Shannon Canavan, 14, shows off the 120-pound spikehorn she shot while hunting with her father Nov. 2. It was the first buck for Canavan, who is an eighth grade student at Elizabethtown-Lewis Central School. She downed the buck with one well placed shot from her .257 Roberts. Congratulations Shannon!
A combination of stiff winds and a few heavy frosts helped to knock the stuffing out of the North Woods, over the past week. As a result, the woods are now more open, and a hunter’s field of view is much wider, and extensive. These subtle changes won’t necessarily tip the odds in favor of the hunters, but they will likely allow more deer to be seen.
Vermont Fish and Wildlife recently released the results of an interesting survey, which indicates the state’s efforts to recruit new hunters appears to be working. The survey revealed a retention rate of 69% among participating youth hunters., who have continued to maintain a presence in the fields and forests as adults.
“Vermont’s special youth deer hunting weekend helps to ensure that young hunters get the quality training and experiences they need for lifelong participation,” explained Fish and Wildlife Hunter Education Coordinator Chris Saunders, in a news release.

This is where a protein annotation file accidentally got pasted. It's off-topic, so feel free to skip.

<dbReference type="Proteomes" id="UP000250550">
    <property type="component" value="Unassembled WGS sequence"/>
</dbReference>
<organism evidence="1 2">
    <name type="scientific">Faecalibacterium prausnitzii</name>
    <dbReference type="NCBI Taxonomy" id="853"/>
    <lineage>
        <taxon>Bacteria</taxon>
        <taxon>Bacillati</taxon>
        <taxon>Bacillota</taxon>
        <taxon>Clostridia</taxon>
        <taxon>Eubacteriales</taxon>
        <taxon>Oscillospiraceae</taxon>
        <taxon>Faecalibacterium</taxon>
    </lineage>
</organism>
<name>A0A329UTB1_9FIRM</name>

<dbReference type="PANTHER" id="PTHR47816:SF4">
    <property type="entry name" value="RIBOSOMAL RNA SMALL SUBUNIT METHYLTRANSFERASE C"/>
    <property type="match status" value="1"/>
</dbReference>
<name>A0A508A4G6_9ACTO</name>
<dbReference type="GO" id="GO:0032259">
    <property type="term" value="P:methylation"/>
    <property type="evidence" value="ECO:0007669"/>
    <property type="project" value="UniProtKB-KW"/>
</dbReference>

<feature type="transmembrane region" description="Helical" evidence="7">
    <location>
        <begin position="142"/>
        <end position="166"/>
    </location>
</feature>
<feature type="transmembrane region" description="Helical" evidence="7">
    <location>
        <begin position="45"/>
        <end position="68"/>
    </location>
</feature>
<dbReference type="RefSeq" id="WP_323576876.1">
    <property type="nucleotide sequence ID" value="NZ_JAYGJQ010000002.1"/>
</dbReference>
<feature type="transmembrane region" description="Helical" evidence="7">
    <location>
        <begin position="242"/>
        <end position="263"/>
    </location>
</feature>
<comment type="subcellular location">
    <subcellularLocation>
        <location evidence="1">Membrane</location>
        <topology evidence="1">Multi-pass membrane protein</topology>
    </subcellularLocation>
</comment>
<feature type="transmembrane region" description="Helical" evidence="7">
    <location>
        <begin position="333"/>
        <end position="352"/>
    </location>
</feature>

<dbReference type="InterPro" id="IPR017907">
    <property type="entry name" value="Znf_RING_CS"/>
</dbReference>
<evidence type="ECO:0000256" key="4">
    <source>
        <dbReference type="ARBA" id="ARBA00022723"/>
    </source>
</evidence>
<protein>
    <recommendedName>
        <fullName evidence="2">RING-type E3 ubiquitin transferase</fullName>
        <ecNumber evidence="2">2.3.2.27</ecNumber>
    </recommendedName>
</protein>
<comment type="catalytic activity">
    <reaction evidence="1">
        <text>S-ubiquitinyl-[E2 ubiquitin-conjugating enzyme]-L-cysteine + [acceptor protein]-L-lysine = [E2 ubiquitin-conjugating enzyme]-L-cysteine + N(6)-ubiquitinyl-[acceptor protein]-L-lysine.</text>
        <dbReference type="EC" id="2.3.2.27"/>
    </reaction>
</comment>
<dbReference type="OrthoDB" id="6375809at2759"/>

Hunter retention is of great concern to Fish and Wildlife agencies, all across the country. Vermont, with a demonstrated success rate of better than two out of three young hunters is obviously doing something right.
Pack lite, but remember to pack a light
With darkness setting in, well before the evening news, now is an appropriate time for outdoor travelers to replace their flashlight batteries, before it is too late. Hunters, hikers and other woodland wanderers should be aware of the onset of autumn darkness, which occurs with alarming speed. The woods become dark almost immediately after sundown, and as a result, there is very little room for error on the return trip back to camp or to the trailhead.
When it comes to flashlights, I’m redundant. I typically carry a headlamp, in addition to a small handheld flashlight and a micro-light on the zipper of my pack. There is no time to be looking around for a headlamp at the end of the day, as the woods turn into a pitch-black, obstacle course,
Joe Hackett is a guide and sportsman residing in Ray Brook. Contact him at firstname.lastname@example.org